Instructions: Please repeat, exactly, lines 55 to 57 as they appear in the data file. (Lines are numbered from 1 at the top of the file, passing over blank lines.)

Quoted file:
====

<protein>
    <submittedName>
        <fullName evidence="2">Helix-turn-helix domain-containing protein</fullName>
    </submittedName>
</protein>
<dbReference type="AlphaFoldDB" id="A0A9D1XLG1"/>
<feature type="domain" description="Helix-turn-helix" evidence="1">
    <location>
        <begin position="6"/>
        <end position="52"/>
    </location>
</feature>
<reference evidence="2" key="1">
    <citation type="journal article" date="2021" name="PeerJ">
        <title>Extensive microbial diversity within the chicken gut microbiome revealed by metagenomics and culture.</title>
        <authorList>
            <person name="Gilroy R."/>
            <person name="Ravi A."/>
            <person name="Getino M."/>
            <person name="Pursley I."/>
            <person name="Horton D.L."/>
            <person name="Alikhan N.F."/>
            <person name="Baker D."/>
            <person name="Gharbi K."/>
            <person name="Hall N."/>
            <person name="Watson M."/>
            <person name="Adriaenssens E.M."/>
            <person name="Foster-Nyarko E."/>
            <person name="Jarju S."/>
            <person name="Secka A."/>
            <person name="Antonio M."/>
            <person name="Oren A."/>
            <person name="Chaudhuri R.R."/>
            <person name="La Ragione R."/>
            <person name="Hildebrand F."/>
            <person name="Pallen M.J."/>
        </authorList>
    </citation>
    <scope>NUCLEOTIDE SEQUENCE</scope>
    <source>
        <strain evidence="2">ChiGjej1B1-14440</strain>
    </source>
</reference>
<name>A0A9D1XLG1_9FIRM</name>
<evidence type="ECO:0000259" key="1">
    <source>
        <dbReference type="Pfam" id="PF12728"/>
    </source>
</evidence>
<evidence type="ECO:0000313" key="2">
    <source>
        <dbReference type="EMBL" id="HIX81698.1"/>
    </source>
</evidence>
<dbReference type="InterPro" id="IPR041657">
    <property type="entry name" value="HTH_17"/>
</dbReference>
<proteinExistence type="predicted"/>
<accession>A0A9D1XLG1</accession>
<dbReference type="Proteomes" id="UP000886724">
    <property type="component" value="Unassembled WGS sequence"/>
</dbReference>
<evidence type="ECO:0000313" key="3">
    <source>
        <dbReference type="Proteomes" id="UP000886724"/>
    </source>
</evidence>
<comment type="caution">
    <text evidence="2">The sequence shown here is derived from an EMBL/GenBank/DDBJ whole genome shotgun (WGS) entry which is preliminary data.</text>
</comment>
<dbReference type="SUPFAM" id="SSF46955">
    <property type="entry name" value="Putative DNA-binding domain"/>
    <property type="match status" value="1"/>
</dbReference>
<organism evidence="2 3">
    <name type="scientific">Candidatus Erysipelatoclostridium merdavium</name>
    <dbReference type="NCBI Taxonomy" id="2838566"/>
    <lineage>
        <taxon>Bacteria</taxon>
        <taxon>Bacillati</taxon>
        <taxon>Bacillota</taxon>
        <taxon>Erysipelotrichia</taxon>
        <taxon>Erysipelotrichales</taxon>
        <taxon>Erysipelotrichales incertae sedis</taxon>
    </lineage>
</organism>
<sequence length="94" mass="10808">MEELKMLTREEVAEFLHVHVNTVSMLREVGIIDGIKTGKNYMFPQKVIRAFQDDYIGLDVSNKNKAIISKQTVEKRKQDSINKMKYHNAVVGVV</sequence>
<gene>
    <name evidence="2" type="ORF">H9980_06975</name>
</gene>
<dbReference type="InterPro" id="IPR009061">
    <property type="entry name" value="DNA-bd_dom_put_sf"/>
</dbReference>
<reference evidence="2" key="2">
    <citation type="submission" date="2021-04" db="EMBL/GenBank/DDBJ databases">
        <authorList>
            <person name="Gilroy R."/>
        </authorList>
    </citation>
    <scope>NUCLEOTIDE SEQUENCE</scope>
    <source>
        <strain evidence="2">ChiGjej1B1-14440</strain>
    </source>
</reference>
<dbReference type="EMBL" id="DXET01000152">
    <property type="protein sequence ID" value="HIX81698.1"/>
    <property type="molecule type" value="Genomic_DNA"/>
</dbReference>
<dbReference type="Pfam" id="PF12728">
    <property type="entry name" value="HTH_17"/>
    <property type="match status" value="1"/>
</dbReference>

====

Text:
<dbReference type="InterPro" id="IPR041657">
    <property type="entry name" value="HTH_17"/>
</dbReference>